We describe two cases of wound infections of koalas (Phascolarctos cinereus), one wild and one captive, in which Lonepinella-like organisms were involved. The wild adult koala was captured with bite wound injuries, as part of a koala population management program in Queensland, Australia. In both cases, there was evidence of physical trauma causing the initial wound. The captive koala suffered injury from the cage wire, and the wild koala had injuries suggestive of intermale fighting. Gram-negative bacteria isolated from both cases proved to be challenging to identify using routine diagnostic tests. The wound in the captive koala yielded a pure culture of an organism shown by whole genome sequence (WGS) analysis to be a member of the genus Lonepinella, but not a member of the only formally described species, L. koalarum. The wound of the wild koala yielded a mixed culture of Citrobacter koseri, Enterobacter cloacae and an organism shown by WGS analysis to be Lonepinella, but again not Lonepinella koalarum. Both cases were difficult to treat; the captive koala eventually had to have the phalanges amputated, and the wild koala required removal of the affected claw. The two Lonepinella isolates from these cases have a close relationship to an isolate from a human wound caused by a koala bite and may represent a novel species within the genus Lonepinella. Wound infections in koalas linked to Lonepinella have not been reported previously. Wildlife veterinarians need to be aware of the potential presence of Lonepinella-like organisms when dealing with wound infections in koalas, and the inability of commercial kits and systems to correctly identify the isolates.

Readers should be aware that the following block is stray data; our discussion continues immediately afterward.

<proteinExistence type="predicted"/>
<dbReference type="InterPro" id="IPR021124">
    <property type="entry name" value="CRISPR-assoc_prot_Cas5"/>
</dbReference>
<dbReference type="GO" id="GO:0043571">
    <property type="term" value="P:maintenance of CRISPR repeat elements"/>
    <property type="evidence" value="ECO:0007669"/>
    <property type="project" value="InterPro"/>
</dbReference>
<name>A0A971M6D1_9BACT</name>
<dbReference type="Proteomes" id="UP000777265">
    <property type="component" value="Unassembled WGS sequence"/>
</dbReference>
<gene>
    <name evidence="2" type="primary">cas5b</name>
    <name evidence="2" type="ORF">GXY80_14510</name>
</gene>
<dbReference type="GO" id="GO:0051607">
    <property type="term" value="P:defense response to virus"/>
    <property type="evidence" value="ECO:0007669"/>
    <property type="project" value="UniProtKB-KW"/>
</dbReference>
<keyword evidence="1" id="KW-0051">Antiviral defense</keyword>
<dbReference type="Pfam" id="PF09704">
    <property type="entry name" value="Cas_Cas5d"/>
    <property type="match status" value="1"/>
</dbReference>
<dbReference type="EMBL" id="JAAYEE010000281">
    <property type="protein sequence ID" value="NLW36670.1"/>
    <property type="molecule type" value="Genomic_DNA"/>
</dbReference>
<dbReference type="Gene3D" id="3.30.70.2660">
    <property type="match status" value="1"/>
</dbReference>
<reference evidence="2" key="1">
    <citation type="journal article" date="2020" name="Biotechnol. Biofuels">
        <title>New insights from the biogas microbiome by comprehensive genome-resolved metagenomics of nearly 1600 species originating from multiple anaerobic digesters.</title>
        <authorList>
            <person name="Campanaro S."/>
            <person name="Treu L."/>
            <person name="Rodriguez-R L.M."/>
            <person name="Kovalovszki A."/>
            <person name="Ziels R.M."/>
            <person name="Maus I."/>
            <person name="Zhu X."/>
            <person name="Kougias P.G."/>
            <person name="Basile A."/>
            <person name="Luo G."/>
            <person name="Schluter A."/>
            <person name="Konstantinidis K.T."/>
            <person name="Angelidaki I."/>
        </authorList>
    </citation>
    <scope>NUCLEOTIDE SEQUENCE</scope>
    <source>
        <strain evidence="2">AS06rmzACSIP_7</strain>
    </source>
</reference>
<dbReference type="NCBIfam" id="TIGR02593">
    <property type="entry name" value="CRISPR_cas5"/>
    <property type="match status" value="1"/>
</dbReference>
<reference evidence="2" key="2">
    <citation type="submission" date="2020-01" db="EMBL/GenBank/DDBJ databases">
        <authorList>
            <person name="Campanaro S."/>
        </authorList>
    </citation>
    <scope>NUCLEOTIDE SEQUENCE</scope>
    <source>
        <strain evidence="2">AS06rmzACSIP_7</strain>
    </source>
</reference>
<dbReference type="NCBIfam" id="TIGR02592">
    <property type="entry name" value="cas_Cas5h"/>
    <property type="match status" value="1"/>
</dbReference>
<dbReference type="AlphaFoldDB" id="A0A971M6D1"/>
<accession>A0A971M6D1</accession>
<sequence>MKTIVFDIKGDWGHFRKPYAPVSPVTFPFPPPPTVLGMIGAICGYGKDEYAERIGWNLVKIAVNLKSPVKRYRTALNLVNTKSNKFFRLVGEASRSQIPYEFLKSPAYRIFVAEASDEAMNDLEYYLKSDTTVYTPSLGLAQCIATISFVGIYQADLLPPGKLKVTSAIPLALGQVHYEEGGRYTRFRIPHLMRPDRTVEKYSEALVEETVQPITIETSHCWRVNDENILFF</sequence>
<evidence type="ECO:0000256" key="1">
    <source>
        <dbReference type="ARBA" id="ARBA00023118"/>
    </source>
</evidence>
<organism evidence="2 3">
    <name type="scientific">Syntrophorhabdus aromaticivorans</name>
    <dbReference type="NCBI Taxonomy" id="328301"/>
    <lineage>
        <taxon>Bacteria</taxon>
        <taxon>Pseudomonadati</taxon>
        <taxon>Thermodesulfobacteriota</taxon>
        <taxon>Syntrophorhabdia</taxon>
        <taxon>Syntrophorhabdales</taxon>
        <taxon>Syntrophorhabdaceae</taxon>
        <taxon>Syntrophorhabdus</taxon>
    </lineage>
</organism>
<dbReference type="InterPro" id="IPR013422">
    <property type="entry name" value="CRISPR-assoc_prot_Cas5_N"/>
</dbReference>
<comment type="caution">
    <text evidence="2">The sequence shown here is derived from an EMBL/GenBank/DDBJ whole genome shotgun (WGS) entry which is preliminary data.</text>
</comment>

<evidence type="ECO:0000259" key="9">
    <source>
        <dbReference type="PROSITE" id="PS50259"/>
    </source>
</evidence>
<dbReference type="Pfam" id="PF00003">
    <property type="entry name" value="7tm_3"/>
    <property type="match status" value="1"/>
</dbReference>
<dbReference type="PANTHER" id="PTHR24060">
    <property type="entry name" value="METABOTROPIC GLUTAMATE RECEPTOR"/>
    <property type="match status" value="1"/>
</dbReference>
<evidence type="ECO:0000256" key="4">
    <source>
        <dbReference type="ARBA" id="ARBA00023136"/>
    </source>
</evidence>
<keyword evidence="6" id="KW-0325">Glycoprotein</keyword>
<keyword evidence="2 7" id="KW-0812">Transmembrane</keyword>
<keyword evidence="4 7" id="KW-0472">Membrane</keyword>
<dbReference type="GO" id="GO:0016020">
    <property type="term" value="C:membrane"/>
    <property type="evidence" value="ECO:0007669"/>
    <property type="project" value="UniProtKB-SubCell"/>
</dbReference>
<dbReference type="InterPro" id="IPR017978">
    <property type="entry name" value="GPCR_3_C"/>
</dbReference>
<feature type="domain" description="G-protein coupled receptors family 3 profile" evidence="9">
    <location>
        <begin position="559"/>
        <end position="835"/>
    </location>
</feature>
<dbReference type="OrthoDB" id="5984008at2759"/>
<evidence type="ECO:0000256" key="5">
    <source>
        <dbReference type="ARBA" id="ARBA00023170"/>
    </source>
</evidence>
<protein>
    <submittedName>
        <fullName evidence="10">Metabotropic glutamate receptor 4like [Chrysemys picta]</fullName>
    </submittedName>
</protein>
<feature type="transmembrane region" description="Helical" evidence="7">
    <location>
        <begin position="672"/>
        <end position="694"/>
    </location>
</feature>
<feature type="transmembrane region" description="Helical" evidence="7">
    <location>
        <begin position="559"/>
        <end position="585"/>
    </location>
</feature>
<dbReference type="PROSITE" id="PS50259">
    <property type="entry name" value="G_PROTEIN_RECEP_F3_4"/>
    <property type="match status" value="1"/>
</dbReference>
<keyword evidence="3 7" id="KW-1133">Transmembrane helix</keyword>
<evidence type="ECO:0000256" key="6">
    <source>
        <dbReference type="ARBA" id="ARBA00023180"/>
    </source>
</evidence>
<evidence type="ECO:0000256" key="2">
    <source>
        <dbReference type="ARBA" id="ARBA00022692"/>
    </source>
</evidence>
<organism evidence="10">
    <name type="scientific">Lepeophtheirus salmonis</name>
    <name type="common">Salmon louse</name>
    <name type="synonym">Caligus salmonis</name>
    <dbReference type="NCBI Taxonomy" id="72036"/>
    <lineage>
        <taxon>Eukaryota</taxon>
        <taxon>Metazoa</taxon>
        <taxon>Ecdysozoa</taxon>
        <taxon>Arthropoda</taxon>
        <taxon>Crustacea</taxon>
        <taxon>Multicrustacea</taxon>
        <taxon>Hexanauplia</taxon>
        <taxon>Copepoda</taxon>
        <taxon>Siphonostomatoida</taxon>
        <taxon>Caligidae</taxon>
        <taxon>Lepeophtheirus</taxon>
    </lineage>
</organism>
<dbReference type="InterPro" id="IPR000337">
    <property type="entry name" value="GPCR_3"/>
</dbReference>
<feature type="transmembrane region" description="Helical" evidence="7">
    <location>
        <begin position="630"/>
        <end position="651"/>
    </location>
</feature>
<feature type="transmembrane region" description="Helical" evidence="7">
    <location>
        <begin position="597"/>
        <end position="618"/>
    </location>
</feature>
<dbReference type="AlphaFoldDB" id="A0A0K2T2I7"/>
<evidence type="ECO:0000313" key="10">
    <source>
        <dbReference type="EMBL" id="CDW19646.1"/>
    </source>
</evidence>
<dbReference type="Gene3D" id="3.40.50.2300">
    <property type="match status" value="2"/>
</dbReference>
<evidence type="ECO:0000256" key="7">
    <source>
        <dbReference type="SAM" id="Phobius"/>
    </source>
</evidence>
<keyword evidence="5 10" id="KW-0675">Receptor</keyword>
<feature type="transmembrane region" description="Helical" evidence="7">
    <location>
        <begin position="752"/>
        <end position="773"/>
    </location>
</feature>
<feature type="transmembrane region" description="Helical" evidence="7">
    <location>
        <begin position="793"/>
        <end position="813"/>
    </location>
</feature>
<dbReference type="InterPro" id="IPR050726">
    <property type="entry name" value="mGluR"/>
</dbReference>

You do not currently have access to this content.